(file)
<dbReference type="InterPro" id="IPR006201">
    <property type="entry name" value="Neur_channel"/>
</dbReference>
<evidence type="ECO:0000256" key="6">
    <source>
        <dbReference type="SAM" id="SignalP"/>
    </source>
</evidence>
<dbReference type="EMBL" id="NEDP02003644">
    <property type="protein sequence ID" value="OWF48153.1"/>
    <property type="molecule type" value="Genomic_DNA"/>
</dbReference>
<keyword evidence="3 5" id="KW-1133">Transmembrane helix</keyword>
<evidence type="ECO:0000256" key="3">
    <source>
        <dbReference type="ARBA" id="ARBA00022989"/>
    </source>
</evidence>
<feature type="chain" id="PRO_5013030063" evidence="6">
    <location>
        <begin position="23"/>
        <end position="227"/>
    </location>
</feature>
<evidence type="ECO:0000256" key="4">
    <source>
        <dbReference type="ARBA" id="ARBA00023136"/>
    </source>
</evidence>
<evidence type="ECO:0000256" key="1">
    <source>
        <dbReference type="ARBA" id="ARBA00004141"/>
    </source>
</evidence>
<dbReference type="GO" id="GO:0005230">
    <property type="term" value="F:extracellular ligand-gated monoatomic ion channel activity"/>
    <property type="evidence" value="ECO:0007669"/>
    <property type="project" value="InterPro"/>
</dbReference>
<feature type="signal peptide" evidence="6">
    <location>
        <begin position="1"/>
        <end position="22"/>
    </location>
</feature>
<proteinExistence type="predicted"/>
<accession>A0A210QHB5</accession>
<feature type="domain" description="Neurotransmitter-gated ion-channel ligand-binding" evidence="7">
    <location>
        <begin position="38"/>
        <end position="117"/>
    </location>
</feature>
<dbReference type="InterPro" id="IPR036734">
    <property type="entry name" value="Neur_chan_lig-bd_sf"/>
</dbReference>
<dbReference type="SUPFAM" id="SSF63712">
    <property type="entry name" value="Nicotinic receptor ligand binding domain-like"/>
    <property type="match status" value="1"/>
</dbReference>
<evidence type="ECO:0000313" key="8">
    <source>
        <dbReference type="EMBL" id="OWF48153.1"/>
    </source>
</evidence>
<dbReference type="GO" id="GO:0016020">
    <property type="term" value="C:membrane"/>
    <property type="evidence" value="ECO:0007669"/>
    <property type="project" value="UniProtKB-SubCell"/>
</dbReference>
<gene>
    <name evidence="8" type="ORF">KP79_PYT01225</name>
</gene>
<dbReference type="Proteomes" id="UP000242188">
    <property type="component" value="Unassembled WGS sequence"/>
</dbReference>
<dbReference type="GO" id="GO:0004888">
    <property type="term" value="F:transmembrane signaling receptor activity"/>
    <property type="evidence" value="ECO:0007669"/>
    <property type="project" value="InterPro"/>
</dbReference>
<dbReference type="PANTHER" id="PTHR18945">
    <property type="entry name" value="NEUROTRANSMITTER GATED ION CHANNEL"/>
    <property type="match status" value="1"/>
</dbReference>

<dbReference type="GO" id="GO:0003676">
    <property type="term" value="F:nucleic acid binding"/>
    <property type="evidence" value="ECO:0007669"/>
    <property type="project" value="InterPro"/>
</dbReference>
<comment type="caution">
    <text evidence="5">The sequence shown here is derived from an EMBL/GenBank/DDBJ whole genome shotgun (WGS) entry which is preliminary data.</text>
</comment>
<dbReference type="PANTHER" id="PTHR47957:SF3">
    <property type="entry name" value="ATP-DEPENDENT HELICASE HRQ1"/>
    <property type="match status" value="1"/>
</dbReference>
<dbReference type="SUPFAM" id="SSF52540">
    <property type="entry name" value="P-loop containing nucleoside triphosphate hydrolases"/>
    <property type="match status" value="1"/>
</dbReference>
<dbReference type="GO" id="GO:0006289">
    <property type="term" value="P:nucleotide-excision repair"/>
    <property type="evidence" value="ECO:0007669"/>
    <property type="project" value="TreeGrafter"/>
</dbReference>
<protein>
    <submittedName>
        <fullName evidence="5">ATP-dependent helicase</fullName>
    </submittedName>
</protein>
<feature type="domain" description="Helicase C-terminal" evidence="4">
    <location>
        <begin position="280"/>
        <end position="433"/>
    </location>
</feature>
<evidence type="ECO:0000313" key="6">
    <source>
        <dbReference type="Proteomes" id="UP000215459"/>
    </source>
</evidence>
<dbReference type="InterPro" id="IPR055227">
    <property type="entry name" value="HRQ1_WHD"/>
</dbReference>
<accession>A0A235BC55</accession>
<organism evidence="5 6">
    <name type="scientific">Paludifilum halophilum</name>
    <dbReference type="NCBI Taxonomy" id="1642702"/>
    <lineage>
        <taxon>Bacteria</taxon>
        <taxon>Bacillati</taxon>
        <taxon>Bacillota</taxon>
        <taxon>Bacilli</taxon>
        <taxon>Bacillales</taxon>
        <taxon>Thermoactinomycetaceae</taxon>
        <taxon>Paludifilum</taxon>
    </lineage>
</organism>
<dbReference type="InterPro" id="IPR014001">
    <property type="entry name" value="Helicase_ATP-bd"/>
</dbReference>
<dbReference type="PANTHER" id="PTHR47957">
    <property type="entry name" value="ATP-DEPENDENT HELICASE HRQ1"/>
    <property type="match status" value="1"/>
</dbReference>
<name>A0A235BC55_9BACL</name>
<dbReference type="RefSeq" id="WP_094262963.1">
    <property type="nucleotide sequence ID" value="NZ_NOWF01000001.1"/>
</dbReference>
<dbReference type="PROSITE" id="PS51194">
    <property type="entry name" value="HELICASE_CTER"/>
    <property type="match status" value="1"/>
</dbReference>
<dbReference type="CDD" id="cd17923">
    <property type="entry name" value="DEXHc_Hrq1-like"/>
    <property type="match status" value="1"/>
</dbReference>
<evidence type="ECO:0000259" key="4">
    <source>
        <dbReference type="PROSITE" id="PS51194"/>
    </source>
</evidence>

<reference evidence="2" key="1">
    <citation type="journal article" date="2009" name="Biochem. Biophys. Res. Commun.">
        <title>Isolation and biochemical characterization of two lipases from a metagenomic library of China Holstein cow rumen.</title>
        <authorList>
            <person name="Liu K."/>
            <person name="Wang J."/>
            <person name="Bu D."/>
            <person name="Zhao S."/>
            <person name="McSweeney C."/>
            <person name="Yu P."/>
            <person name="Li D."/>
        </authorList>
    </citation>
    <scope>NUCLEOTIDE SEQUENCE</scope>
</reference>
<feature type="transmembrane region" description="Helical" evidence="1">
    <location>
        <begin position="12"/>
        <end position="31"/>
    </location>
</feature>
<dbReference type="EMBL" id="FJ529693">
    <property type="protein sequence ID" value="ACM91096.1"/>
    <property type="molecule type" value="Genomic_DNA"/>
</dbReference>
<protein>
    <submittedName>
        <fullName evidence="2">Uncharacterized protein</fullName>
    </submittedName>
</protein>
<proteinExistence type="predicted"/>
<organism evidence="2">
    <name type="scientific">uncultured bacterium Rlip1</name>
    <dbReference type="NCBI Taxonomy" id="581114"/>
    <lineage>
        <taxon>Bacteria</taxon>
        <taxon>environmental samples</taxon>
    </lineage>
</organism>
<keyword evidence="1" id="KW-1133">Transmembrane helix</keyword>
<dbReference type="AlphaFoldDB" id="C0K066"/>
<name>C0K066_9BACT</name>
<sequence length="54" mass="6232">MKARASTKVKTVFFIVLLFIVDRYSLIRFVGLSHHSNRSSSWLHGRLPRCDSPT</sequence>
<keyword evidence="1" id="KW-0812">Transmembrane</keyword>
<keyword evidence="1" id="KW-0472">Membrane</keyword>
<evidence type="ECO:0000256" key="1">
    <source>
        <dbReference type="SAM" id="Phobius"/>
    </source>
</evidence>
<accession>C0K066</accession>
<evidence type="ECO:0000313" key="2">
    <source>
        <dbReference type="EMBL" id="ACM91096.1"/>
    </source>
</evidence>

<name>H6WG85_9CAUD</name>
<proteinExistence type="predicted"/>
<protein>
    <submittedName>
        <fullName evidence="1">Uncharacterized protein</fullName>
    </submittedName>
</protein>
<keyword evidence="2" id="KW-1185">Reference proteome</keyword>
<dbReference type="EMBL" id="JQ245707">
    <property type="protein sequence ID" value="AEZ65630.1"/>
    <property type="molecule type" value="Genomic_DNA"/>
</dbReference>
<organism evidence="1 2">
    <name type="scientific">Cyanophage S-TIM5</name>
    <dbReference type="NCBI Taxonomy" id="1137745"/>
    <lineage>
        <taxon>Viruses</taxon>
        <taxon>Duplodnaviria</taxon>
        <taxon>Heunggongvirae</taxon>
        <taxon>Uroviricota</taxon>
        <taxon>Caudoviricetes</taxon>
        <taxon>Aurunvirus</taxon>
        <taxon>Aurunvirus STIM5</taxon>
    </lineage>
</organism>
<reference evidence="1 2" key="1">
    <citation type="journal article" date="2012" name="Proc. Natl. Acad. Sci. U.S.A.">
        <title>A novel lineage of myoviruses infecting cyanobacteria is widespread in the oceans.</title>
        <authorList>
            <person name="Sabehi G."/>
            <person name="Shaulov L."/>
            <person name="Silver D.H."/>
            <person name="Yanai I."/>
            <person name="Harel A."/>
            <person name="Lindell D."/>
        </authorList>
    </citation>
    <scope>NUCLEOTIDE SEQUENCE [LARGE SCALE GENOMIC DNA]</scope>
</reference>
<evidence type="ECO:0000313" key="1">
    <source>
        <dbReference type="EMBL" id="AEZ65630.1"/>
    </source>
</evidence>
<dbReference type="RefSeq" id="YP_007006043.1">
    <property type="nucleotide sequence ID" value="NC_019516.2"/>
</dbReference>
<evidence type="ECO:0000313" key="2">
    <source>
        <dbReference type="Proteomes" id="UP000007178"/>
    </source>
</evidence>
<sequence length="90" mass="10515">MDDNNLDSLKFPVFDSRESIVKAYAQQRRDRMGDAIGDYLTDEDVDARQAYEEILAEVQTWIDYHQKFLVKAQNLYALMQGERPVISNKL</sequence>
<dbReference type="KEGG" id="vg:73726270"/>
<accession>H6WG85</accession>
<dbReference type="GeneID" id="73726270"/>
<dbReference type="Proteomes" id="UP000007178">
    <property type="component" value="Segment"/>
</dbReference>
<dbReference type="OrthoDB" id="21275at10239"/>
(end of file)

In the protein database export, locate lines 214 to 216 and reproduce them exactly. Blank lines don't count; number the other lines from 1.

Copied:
<accession>C0K066</accession>
<evidence type="ECO:0000313" key="2">
    <source>